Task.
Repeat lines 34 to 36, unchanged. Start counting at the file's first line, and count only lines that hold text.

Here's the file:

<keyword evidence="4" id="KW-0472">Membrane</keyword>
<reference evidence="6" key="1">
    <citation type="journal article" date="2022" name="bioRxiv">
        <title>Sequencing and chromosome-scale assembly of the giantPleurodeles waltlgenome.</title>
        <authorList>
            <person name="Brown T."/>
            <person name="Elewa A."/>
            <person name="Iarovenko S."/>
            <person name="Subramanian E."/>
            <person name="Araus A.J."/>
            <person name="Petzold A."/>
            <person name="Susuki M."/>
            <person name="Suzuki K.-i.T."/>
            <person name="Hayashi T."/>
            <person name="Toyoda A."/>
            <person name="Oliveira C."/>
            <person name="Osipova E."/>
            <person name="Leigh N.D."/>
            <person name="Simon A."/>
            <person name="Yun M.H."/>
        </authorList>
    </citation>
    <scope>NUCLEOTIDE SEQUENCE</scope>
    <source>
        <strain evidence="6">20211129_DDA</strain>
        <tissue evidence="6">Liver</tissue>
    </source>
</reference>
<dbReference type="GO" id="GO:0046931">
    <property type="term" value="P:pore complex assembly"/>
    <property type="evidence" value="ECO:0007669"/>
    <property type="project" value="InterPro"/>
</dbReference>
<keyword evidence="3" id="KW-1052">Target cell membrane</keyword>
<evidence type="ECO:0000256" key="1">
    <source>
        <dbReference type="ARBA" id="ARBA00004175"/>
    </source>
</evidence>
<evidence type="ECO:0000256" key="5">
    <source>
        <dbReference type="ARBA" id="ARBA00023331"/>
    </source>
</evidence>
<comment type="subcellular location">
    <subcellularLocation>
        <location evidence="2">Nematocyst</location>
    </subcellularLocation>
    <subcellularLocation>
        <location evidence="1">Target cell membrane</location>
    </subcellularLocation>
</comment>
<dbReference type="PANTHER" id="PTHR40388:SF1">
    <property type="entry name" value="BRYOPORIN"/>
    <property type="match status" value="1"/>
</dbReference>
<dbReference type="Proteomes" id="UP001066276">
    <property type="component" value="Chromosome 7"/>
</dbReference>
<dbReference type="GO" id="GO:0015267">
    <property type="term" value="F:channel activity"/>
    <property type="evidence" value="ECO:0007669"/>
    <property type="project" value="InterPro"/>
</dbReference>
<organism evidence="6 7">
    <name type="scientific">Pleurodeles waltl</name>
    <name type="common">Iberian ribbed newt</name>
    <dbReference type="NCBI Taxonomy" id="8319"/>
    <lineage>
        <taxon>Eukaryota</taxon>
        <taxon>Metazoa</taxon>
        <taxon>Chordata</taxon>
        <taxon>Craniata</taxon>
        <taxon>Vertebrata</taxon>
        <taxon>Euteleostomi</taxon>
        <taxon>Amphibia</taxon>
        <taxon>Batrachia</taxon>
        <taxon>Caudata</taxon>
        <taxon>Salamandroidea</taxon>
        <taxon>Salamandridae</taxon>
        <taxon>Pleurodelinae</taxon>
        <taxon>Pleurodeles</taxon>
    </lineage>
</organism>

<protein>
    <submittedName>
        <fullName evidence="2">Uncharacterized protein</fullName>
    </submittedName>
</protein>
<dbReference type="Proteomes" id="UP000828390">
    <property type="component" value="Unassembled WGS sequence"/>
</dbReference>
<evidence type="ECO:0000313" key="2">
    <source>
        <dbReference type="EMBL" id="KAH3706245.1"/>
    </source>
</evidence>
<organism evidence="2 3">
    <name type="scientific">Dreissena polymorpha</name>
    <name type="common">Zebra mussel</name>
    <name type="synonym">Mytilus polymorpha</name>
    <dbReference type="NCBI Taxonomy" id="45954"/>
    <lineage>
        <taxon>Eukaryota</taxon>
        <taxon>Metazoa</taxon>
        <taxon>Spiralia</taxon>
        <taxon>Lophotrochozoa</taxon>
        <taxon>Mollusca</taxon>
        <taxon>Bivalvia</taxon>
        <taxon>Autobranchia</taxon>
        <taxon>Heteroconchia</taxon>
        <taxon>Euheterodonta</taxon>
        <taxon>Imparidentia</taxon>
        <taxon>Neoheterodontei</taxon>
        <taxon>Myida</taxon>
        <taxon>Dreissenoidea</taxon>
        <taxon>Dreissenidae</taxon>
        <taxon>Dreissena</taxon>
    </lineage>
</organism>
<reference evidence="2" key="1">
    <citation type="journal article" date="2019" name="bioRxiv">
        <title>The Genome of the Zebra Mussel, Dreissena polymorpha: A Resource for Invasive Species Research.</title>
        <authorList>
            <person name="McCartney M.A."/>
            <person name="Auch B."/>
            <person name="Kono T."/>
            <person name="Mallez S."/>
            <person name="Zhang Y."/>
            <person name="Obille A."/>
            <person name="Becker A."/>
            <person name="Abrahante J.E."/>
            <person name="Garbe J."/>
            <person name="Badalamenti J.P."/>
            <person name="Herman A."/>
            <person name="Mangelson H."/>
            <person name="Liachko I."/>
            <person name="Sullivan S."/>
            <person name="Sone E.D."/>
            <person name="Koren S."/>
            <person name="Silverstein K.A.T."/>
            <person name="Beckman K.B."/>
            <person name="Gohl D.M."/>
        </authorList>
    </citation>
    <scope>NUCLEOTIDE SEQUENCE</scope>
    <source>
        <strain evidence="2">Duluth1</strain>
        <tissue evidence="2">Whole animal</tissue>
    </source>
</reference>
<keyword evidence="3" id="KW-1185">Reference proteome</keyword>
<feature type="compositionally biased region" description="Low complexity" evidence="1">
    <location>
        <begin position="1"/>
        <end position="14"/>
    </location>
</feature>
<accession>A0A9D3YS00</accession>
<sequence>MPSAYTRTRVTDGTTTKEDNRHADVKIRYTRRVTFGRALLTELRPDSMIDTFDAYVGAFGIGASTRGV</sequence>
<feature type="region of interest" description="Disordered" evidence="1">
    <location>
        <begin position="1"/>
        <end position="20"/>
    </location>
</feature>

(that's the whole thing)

<keyword evidence="3" id="KW-1052">Target cell membrane</keyword>
<evidence type="ECO:0000256" key="1">
    <source>